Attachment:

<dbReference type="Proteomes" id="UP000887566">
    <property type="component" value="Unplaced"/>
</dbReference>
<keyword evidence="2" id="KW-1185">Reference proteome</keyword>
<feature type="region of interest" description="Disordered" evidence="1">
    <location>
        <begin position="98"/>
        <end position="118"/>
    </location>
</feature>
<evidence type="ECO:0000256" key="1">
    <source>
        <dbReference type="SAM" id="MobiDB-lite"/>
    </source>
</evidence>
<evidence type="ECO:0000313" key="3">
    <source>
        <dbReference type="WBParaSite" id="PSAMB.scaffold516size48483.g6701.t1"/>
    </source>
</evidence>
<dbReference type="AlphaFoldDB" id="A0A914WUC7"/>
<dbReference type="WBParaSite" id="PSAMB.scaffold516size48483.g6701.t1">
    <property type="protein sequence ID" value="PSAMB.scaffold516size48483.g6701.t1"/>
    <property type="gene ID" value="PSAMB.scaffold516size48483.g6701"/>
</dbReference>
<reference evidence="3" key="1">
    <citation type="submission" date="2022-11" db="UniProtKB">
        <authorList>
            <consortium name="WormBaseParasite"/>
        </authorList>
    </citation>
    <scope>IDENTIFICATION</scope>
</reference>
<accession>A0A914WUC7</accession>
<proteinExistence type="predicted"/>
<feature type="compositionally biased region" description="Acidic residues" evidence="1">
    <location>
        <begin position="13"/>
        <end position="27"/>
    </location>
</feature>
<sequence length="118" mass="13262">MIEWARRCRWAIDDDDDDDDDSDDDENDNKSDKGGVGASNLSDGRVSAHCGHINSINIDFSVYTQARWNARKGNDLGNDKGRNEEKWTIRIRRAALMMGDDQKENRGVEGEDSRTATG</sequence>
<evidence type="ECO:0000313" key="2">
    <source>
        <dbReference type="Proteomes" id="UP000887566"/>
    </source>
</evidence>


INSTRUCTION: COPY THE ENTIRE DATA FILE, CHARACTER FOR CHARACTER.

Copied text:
<dbReference type="Proteomes" id="UP000887566">
    <property type="component" value="Unplaced"/>
</dbReference>
<keyword evidence="2" id="KW-1185">Reference proteome</keyword>
<feature type="region of interest" description="Disordered" evidence="1">
    <location>
        <begin position="98"/>
        <end position="118"/>
    </location>
</feature>
<evidence type="ECO:0000256" key="1">
    <source>
        <dbReference type="SAM" id="MobiDB-lite"/>
    </source>
</evidence>
<evidence type="ECO:0000313" key="3">
    <source>
        <dbReference type="WBParaSite" id="PSAMB.scaffold516size48483.g6701.t1"/>
    </source>
</evidence>
<dbReference type="AlphaFoldDB" id="A0A914WUC7"/>
<dbReference type="WBParaSite" id="PSAMB.scaffold516size48483.g6701.t1">
    <property type="protein sequence ID" value="PSAMB.scaffold516size48483.g6701.t1"/>
    <property type="gene ID" value="PSAMB.scaffold516size48483.g6701"/>
</dbReference>
<reference evidence="3" key="1">
    <citation type="submission" date="2022-11" db="UniProtKB">
        <authorList>
            <consortium name="WormBaseParasite"/>
        </authorList>
    </citation>
    <scope>IDENTIFICATION</scope>
</reference>
<accession>A0A914WUC7</accession>
<proteinExistence type="predicted"/>
<feature type="compositionally biased region" description="Acidic residues" evidence="1">
    <location>
        <begin position="13"/>
        <end position="27"/>
    </location>
</feature>
<sequence length="118" mass="13262">MIEWARRCRWAIDDDDDDDDDSDDDENDNKSDKGGVGASNLSDGRVSAHCGHINSINIDFSVYTQARWNARKGNDLGNDKGRNEEKWTIRIRRAALMMGDDQKENRGVEGEDSRTATG</sequence>
<evidence type="ECO:0000313" key="2">
    <source>
        <dbReference type="Proteomes" id="UP000887566"/>
    </source>
</evidence>